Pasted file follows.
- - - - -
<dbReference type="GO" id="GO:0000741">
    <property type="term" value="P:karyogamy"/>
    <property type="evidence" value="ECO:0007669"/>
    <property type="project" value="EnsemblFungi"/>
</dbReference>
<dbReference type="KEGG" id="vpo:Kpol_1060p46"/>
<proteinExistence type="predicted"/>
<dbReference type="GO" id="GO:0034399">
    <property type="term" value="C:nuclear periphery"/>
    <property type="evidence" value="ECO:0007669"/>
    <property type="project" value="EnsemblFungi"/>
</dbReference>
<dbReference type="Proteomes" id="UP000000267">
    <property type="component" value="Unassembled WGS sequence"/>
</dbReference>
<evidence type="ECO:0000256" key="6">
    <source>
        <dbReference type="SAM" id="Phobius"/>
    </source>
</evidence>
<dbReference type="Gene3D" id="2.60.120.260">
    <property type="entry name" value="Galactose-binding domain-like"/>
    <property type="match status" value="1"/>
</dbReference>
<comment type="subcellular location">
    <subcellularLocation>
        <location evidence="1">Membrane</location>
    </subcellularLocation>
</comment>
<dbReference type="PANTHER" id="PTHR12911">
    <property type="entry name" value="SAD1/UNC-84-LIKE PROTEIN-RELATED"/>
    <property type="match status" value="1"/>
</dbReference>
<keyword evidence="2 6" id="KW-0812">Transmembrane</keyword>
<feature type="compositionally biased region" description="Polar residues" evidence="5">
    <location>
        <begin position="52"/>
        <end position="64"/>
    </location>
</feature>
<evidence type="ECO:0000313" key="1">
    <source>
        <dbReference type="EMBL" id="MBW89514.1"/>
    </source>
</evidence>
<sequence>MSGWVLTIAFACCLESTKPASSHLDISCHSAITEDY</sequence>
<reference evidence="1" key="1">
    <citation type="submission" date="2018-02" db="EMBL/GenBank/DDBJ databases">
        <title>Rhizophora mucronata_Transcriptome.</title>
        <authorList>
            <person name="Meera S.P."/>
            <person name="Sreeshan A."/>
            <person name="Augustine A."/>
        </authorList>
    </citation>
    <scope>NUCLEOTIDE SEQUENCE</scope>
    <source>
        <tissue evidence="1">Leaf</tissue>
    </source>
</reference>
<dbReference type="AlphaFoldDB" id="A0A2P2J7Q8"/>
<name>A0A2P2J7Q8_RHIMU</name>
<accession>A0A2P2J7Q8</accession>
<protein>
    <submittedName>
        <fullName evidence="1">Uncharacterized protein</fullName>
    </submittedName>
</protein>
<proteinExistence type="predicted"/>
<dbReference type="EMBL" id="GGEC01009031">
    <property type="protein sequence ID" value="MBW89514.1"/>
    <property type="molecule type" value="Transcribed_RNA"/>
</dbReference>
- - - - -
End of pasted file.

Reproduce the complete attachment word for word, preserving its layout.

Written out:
<dbReference type="GO" id="GO:0000741">
    <property type="term" value="P:karyogamy"/>
    <property type="evidence" value="ECO:0007669"/>
    <property type="project" value="EnsemblFungi"/>
</dbReference>
<dbReference type="KEGG" id="vpo:Kpol_1060p46"/>
<proteinExistence type="predicted"/>
<dbReference type="GO" id="GO:0034399">
    <property type="term" value="C:nuclear periphery"/>
    <property type="evidence" value="ECO:0007669"/>
    <property type="project" value="EnsemblFungi"/>
</dbReference>
<dbReference type="Proteomes" id="UP000000267">
    <property type="component" value="Unassembled WGS sequence"/>
</dbReference>
<evidence type="ECO:0000256" key="6">
    <source>
        <dbReference type="SAM" id="Phobius"/>
    </source>
</evidence>
<dbReference type="Gene3D" id="2.60.120.260">
    <property type="entry name" value="Galactose-binding domain-like"/>
    <property type="match status" value="1"/>
</dbReference>
<comment type="subcellular location">
    <subcellularLocation>
        <location evidence="1">Membrane</location>
    </subcellularLocation>
</comment>
<dbReference type="PANTHER" id="PTHR12911">
    <property type="entry name" value="SAD1/UNC-84-LIKE PROTEIN-RELATED"/>
    <property type="match status" value="1"/>
</dbReference>
<keyword evidence="2 6" id="KW-0812">Transmembrane</keyword>
<feature type="compositionally biased region" description="Polar residues" evidence="5">
    <location>
        <begin position="52"/>
        <end position="64"/>
    </location>
</feature>
<evidence type="ECO:0000313" key="1">
    <source>
        <dbReference type="EMBL" id="MBW89514.1"/>
    </source>
</evidence>
<sequence>MSGWVLTIAFACCLESTKPASSHLDISCHSAITEDY</sequence>
<reference evidence="1" key="1">
    <citation type="submission" date="2018-02" db="EMBL/GenBank/DDBJ databases">
        <title>Rhizophora mucronata_Transcriptome.</title>
        <authorList>
            <person name="Meera S.P."/>
            <person name="Sreeshan A."/>
            <person name="Augustine A."/>
        </authorList>
    </citation>
    <scope>NUCLEOTIDE SEQUENCE</scope>
    <source>
        <tissue evidence="1">Leaf</tissue>
    </source>
</reference>
<dbReference type="AlphaFoldDB" id="A0A2P2J7Q8"/>
<name>A0A2P2J7Q8_RHIMU</name>
<accession>A0A2P2J7Q8</accession>
<protein>
    <submittedName>
        <fullName evidence="1">Uncharacterized protein</fullName>
    </submittedName>
</protein>
<proteinExistence type="predicted"/>
<dbReference type="EMBL" id="GGEC01009031">
    <property type="protein sequence ID" value="MBW89514.1"/>
    <property type="molecule type" value="Transcribed_RNA"/>
</dbReference>